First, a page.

GOP rivals slam Trump in debate — but vow to support him, reluctantly, if he’s nominated
Chief rivals to U.S. Republican presidential front-runner Donald Trump assailed him for shifting positions on the issues at a debate, but said in the end they would reluctantly support him if he were their party’s nominee.
Under questioning by Fox News Channel moderators on Thursday, U.S. Senators Marco Rubio of Florida and Ted Cruz of Texas and Ohio Governor John Kasich made the promise despite efforts by party elders to build an anti-Trump coalition of Republican voters to pick someone other than the incendiary New York billionaire.
Hours earlier 2012 Republican nominee Mitt Romney in a speech blasted Trump, a former reality TV show host, as an unelectable fraud whose nomination would ensure victory for Democratic frontrunner Hillary Clinton in the Nov. 8 election to succeed Democratic President Barack Obama.
Tempers escalated quickly at the two-hour debate and, as in previous encounters, the battle descended into schoolyard taunts between Trump, Rubio and Cruz with accusations of lying and even a reference to male genitalia.
While Trump’s three rivals followed party dogma, insisting they would set aside their concerns and rally around the ultimate nominee, they said they did so reluctantly if Trump were to emerge as the candidate for the general election.
“Sometimes he makes it a little bit hard,” said Kasich, 63.
Trump, asked if he would support the Republican nominee if it was someone other than him, seemed startled by the question given the momentum behind him, but eventually said, “Yes, I will.” Trump, 69, defended himself from Romney’s blistering rebuke and called Romney a failed candidate.
With the Florida and Ohio primary votes looming on March 15 as make-or-break for the anti-Trump forces, Trump provided some ammunition to his critics.
Trump shrugged when presented with videotaped evidence from the moderators that he had shifted positions on the Iraq war, immigration and whether to admit refugees from the Syrian civil war.
“You have to show a degree of flexibility,” he said.
Both Rubio and Cruz pounced.
“I hope we don’t see yoga on this stage,” Cruz said. Replied Rubio: “Well, he’s very flexible so you never know.”
It remained to be seen whether the debate would prove to be damaging to Trump. The runaway front-runner to date has been immune from criticism that other politicians normally face, for instance, over flip-flopping on issues.
While Trump saw the greatest number of overall mentions on social media site Twitter, an analysis showed that 63 percent of the tweets expressing an opinion on him were negative, according to social media analytics firm Brandwatch which separated objective tweets from opinionated tweets in its analysis.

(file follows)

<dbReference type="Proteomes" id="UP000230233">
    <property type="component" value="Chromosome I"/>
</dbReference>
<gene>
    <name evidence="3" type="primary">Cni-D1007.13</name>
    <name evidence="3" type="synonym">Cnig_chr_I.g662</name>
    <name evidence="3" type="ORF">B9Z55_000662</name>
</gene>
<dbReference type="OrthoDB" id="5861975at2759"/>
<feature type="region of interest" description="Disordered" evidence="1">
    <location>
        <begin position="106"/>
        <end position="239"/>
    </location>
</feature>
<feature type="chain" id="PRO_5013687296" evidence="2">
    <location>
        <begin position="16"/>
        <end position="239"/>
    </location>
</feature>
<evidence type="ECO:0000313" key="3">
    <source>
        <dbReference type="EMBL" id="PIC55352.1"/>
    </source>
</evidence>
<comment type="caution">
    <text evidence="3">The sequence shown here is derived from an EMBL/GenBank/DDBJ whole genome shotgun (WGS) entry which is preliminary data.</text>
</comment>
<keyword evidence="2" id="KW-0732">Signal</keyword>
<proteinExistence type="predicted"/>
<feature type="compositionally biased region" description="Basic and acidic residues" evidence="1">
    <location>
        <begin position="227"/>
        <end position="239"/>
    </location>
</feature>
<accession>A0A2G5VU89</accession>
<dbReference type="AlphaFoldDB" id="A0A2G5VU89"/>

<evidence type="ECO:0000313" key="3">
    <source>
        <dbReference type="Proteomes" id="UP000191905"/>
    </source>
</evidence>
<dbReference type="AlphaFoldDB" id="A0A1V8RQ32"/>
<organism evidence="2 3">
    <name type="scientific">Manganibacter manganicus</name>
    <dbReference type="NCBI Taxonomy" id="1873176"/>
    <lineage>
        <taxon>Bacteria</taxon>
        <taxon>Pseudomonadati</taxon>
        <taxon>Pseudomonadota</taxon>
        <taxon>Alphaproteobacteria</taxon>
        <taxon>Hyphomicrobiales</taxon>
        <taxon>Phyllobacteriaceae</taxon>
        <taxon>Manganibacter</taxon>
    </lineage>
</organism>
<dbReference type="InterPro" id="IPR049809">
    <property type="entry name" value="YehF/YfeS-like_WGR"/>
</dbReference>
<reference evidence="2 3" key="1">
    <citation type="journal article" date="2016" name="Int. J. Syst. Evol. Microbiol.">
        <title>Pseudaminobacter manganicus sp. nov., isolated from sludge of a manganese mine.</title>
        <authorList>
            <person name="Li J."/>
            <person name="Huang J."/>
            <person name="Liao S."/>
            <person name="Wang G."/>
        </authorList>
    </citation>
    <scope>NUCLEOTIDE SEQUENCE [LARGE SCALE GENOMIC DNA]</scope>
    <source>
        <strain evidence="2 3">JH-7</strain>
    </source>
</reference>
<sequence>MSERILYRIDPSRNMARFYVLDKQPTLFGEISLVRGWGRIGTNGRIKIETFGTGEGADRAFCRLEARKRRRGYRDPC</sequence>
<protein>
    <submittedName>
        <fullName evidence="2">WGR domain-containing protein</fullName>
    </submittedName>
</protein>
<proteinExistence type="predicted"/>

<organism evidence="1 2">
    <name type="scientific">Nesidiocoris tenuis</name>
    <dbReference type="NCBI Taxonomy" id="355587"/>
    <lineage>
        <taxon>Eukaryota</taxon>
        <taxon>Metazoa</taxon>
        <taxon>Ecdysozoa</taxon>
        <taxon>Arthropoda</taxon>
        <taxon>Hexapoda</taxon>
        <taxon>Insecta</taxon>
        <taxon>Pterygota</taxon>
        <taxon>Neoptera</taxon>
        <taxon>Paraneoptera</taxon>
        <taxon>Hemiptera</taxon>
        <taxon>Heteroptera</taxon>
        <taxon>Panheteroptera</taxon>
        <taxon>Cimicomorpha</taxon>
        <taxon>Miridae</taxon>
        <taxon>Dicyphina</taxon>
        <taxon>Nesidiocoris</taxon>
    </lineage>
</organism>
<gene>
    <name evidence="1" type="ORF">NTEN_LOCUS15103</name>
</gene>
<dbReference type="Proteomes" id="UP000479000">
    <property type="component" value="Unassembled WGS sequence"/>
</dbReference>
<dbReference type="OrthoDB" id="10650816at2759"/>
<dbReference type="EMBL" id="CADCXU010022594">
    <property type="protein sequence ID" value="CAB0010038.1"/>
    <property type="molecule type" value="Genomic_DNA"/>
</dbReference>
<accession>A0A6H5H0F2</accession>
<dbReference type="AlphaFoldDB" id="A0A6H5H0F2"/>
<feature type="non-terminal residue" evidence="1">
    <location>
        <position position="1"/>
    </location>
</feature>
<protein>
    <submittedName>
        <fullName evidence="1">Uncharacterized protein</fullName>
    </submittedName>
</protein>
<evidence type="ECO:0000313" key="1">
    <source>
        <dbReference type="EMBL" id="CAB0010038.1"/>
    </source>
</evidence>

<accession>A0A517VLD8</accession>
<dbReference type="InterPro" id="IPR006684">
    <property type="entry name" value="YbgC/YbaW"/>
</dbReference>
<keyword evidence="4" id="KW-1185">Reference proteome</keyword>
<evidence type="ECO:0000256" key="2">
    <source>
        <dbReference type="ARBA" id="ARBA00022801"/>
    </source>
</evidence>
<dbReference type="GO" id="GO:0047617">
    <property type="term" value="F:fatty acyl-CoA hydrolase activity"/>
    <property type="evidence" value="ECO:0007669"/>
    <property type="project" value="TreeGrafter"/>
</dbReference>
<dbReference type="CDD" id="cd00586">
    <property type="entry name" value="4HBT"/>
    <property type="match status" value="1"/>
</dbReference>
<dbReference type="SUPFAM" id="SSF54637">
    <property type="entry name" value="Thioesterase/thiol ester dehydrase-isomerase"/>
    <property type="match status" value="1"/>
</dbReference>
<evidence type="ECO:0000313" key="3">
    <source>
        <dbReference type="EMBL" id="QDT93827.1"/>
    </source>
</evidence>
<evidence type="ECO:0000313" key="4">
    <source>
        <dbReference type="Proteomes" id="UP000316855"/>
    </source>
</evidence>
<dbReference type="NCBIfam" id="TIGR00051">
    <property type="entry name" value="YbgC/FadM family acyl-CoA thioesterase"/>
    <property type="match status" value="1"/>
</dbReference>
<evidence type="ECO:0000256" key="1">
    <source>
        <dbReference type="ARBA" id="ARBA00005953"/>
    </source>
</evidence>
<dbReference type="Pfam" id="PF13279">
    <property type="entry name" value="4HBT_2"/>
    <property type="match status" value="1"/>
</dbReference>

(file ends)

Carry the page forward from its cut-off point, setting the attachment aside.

The rating marks a decline in positive sentiment for Trump. In the last two Republican debates, Trump broke even in terms of positive and negative mentions, according to the firm’s analysis, while he enjoyed a 62.5 percent positive sentiment rating during the Republican debate before that.
Immigration, foreign workers
Rubio, 44, and Cruz, 45, questioned Trump’s immigration policy and his use of foreign workers at his exclusive Mar-a-Lago resort in Palm Beach, Florida.
Cruz demanded Trump release an audiotape of an off-the-record session he had with New York Times editorial writers on Jan. 5.
Cruz and others have suggested that in the session Trump might have been more flexible on immigration than in public statements insisting he would build a wall between the United States and Mexico and deport 11 million illegal immigrants.
Trump refused to release the tape but said he would be flexible, for instance, on the height of the wall. He also abruptly changed his position on foreign workers, saying more of them who are highly skilled should be allowed to remain in the United States.
Rubio pressed Trump on the foreign workers he has imported to work at his Palm Beach resort, jobs he said could go to Americans. Trump said the workers were for a short November-to-March season.
“People don’t want a short-term job,” Trump said. “So we bring people in and we send people out.”
‘Give me a break’
Rubio asked Trump why he does not bring his clothing-making operations to the United States from China and Mexico if he is so interested in bringing jobs home, a central tenet of his unconventional campaign.
“This little guy has lied so much about my record,” Trump said in response to Rubio, adding that he had begun bringing some clothing operations home from overseas.
But Rubio persisted: “The answer is he’s not going to do it … The reason he makes it in China and Mexico is because he can make more money on it.”
Fox News moderator Megyn Kelly, who famously clashed with Trump at the first Republican debate last August, generated a fresh exchange in pressing Trump to explain his involvement with Trump University, a now-defunct online education company that has faced lawsuits from people who feel they paid out money for Trump U and got nothing in return.
“Give me a break,” said Trump. “Let’s see what happens in court.”
Rubio accused Trump of fleecing everyday Americans for personal gain.
“He’s trying to do to the American voter what he did to the people who signed up for this course,” Rubio said.
The debate went down a negative path early on when Trump responded to Rubio’s contention last month that Trump had “small hands.”
“Look at these hands,” Trump said, flashing his two hands to the crowd. He dismissed any suggestion he might be small elsewhere, Trump said: “I guarantee you there is no problem.”
(Reporting by Steve Holland; Additional reporting by Ginger Gibson, Emily Stephenson and Amy Tennery; Editing by Howard Goller)